Pastor Bob ChellColumnist
It is paradoxical that we are most alive in our encounters with death. Our entire campus grieved, and continues to grieve the death of student Aaron Hohwieler just ten days ago and professor Wayne Ellingson three days later. For those closest to Aaron and Wayne, grief is a consuming fire. It is a time of mourning, a time of remembering, sifting and sorting, grieving and gratitude. Even those who did not know them are filled with the deep sadness pervading our campus.
Death reveals what is most important in our lives, enabling us to see the true value of those things that fill our lives. In the face of death we find much of what we busy ourselves with lacking in meaning and purpose.
Philosopher Martin Heidegger speaks of moments when we see deeply into the essence of life as “enabling us to understand our being unto death.’ For a time we are able to discern with clarity and confidence those things of true value: family, friendship, faith. Those things which inform us, which enable us to know who we are and who we are called to become. It is this knowing which, over time, pulls us through grief and back into the fullness of life.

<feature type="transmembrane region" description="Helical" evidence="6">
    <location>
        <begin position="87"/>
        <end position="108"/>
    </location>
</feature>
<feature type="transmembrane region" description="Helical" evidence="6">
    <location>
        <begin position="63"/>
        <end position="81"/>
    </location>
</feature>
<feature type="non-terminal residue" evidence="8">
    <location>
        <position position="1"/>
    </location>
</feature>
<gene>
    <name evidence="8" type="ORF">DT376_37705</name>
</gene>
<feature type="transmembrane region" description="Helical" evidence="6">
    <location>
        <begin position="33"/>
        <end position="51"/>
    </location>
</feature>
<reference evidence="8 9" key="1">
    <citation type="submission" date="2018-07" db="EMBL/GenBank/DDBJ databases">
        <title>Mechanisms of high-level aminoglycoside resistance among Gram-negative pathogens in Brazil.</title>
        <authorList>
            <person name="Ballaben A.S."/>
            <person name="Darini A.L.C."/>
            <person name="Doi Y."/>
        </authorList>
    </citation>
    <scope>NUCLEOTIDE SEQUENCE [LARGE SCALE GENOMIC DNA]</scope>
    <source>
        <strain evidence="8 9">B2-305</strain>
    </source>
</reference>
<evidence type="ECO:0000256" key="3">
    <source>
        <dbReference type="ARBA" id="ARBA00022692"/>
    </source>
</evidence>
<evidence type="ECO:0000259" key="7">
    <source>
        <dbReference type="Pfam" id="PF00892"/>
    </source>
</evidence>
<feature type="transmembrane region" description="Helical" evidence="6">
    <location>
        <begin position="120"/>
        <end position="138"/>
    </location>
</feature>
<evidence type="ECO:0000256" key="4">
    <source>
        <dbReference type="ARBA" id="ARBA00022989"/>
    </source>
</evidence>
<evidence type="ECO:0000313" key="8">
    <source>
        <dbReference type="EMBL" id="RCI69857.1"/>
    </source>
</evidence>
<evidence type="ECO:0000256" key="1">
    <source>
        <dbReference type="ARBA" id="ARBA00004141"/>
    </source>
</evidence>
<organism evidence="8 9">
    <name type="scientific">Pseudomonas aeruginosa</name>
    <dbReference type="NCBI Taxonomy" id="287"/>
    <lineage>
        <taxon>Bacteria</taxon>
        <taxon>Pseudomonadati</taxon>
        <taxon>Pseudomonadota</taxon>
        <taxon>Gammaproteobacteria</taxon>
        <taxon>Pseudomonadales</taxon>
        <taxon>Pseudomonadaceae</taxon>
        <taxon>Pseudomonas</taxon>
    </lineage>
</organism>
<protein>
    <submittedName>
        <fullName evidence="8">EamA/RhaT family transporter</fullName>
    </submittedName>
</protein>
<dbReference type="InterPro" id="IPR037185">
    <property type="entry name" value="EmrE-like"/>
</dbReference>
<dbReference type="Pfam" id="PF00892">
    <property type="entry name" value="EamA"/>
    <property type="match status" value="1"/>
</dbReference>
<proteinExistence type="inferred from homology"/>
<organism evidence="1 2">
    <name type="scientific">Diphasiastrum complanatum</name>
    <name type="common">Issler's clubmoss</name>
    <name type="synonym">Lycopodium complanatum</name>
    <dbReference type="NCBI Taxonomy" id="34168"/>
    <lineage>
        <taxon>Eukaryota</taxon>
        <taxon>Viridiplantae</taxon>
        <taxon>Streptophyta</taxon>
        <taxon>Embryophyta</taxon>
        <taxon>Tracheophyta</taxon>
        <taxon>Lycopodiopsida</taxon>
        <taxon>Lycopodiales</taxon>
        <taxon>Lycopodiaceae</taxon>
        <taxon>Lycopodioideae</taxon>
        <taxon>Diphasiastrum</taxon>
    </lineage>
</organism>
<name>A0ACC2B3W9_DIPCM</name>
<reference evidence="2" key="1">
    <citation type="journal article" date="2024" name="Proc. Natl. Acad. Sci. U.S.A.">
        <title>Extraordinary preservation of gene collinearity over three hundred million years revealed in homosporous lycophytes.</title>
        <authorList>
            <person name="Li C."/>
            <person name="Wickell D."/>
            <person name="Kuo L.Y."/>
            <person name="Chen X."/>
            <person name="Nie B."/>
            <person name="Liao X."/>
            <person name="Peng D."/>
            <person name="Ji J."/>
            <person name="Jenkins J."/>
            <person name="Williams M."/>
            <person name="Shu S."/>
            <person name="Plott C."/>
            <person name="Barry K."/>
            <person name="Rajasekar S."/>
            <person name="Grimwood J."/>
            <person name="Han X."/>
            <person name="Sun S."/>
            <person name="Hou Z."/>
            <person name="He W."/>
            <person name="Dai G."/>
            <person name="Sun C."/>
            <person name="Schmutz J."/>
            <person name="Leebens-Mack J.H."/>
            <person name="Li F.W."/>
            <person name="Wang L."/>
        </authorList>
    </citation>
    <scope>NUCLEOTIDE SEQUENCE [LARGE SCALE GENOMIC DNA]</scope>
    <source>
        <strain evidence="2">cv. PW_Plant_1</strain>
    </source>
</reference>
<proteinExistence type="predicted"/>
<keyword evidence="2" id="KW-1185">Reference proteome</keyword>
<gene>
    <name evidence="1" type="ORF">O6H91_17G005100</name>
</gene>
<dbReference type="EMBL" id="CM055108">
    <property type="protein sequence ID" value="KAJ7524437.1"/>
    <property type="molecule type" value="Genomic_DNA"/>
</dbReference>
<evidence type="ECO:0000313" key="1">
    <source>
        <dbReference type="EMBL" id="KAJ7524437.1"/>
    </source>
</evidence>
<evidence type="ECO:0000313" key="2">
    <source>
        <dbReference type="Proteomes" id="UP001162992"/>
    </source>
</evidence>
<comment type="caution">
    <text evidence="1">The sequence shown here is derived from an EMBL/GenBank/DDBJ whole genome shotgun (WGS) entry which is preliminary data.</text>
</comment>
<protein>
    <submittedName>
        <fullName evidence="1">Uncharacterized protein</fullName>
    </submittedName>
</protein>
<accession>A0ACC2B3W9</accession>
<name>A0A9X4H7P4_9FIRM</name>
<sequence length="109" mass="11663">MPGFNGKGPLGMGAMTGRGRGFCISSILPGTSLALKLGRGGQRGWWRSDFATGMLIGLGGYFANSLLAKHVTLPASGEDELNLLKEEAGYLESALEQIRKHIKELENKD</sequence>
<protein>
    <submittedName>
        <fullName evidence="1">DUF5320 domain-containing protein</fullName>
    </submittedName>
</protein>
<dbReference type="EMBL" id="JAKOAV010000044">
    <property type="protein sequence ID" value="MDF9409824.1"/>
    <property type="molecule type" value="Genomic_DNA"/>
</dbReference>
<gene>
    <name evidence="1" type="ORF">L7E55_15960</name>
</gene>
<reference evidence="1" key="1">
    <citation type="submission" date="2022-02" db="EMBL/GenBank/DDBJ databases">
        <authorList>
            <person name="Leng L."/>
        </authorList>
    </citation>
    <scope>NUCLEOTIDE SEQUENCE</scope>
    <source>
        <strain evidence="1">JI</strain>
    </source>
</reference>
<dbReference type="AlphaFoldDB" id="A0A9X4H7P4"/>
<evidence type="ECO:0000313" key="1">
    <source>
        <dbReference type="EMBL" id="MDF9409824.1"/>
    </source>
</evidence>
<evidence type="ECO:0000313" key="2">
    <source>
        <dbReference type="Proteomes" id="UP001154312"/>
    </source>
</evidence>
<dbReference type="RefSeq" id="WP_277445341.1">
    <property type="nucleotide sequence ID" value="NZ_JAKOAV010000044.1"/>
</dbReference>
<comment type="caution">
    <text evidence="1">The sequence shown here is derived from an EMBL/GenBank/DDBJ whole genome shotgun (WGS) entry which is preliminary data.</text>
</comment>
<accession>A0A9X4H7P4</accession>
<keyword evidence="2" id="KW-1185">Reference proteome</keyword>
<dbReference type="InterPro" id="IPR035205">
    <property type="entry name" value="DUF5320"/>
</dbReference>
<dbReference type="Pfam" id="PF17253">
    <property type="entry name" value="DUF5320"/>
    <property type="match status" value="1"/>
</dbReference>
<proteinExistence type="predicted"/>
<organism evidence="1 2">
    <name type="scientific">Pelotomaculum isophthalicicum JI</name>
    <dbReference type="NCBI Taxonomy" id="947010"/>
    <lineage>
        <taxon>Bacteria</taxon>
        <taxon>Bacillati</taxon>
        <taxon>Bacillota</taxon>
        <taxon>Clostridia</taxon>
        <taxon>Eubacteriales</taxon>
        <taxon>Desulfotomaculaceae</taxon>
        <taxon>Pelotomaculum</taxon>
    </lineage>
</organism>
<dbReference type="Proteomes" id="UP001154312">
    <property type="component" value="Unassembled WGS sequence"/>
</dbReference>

We do not emerge unchanged or unscathed. Like Jacob, we wrestle with God in the darkness of night to find meaning and purpose where none is to be found. God did not will these deaths. God’s will is always for life rich and full. Jesus ministry is clear testimony to this. When St. Paul writes, in his letter to the church at Rome, “…all things work for good” he does not say all things are good. Rather, he is saying, out of the worst that can happen God can bring good: a deeper appreciation of friends and family, a clearer sense of who we are, our faith, values and vocation. This does not negate the pain, grief or loss. It is still a bitter and uneven trade.
Heidegger maintains this insight into the essence of life cannot be grasped but only revealed. This runs contrary to what the academic community is about: learning, testing, proving, knowing. Heidegger points us to the boundary, the place where knowing gives way to trusting. Knowledge is not transcendent. To truly know ourselves we must be defined by something beyond ourselves.
Faith grasps what knowledge cannot. Faith is not knowledge but trust. Death asks each of us, “Where is your trust?” Faith calls us to trust in God’s promises to guide and sustain us through the darkness of the night. In the blackness of grief it is barely enough, only a candle in the darkness. Yet, it is enough. That is God’s promise.
Pastor Bob Chell’s door is always open at the University Lutheran Center South of Brown Hall. His email is [email protected]